Launched in November 2004, the new badge became effective from May 2005. Additionally, a special centenary version was used during that initial commemorative year.
At the launch, Peter Kenyon said: “We are incredibly proud of Chelsea’s heritage. The design of this new badge is based on the one from the 1950s and it was a conscious decision to do this.
“As we approach our centenary year, and the club embarks on a new and very exciting era, it is appropriate that we have a new identity that reflects our tradition and can represent us for the next 100 years.”
Probably the most famous of the Chelsea badges and used for 33 years, this design was inspired by the civic coat of arms of the Metropolitan Borough of Chelsea.
The lion was derived from the Arms of Earl Cadogan who was president of the club and also held the title Viscount Chelsea. The staff is that of the Abbot of Westminster whose jurisdiction extended over Chelsea. The roses represent England and the footballs more obviously represent the game.
Chelsea did not start wearing badges on their shirts until 1960 making this the first one used in that way. For the first few seasons the full badge, complete with circle, was sewn onto the shirts.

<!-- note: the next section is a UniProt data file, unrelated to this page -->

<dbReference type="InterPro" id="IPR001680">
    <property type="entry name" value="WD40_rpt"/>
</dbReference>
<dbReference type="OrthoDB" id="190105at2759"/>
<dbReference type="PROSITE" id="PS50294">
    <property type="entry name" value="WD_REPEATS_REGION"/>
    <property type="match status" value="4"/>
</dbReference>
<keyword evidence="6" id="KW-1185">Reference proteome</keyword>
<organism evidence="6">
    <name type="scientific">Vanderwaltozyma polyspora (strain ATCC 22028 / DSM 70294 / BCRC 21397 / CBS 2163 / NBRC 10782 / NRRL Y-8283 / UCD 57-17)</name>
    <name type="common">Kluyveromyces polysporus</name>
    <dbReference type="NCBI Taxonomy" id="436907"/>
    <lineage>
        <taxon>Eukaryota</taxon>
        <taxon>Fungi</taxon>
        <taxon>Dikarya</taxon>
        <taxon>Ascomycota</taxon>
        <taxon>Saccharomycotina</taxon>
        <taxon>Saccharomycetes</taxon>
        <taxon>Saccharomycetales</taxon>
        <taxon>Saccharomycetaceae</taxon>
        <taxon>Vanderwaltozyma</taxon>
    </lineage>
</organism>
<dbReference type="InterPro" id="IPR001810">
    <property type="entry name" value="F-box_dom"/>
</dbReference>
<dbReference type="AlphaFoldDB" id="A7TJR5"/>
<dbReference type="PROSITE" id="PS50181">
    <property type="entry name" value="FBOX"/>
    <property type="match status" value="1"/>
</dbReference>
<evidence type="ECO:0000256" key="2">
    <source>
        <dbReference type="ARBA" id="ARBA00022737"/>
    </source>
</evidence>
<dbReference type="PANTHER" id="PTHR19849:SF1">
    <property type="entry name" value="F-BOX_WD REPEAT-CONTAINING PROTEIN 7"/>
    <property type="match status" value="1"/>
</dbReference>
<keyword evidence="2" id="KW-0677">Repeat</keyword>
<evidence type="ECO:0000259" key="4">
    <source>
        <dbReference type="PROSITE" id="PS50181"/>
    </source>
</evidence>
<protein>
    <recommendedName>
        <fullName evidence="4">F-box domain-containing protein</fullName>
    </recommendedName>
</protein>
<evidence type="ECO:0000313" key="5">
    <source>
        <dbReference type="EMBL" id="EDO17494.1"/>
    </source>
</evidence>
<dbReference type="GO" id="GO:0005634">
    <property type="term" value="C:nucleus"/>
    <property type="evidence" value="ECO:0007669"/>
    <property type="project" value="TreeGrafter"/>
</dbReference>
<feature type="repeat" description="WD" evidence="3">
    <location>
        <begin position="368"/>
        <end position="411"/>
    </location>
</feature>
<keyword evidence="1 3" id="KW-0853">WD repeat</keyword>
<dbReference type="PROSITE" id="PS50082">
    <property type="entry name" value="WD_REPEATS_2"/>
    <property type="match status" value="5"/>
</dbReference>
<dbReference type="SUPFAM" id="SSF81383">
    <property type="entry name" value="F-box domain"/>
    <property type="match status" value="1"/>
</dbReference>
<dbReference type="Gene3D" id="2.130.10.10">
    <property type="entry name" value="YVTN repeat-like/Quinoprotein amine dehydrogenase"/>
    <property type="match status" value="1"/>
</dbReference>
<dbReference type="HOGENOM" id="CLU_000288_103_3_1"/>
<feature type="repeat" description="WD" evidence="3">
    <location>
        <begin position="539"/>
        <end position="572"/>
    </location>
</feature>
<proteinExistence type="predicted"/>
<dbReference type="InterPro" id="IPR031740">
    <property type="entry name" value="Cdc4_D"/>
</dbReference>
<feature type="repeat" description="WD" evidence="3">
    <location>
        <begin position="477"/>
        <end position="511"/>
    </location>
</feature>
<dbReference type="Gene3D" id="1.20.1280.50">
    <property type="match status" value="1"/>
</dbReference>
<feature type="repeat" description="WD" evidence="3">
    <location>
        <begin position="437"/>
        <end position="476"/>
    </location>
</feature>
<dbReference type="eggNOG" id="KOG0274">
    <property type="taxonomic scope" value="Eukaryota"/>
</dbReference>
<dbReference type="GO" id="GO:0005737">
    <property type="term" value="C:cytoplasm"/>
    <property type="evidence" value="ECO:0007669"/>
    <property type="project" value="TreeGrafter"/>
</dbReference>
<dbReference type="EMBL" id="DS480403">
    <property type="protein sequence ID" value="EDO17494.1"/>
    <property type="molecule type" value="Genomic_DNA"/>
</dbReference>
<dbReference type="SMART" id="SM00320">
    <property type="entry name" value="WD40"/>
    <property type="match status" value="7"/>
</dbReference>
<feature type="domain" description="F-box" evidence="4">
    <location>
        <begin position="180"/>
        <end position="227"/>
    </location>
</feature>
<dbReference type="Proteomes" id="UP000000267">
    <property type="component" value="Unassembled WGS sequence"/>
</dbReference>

However due to the complexity of the design several simplified variations were stitched into the shirts during the 60s and 70s, even though the full design complete with circle remained the official club badge. The cup triumphs of the early 70s were marked with the addition of an FA Cup symbol and stars.
In 1986 the club adopted our fourth badge to make the most of the growing merchandising opportunities around football. While the design of the lion and CFC letters was always constant, several colour combinations were used over time and the design was at various times used within circle or shield outlines.
The badge was used for almost 19 years and many fans will have started supporting Chelsea knowing no other form. While it served the club well, fans inundated the new board of directors with demands for a return to the old-style design to take Chelsea into a new era, especially ahead of the centenary year.
When Ted Drake became Chelsea manager in 1952, he instigated a move away from the old ‘Pensioners’ tag and wanted a new image to go with the new nickname, the Blues. While the new design was being worked on, this cipher of the club’s initials was used for a solitary season as a stop-gap.
This is the the first Chelsea badge showing one of the famous Chelsea Pensioners that gave rise to our early nickname. It was never worn on any shirts however but did appear on later matchday programmes.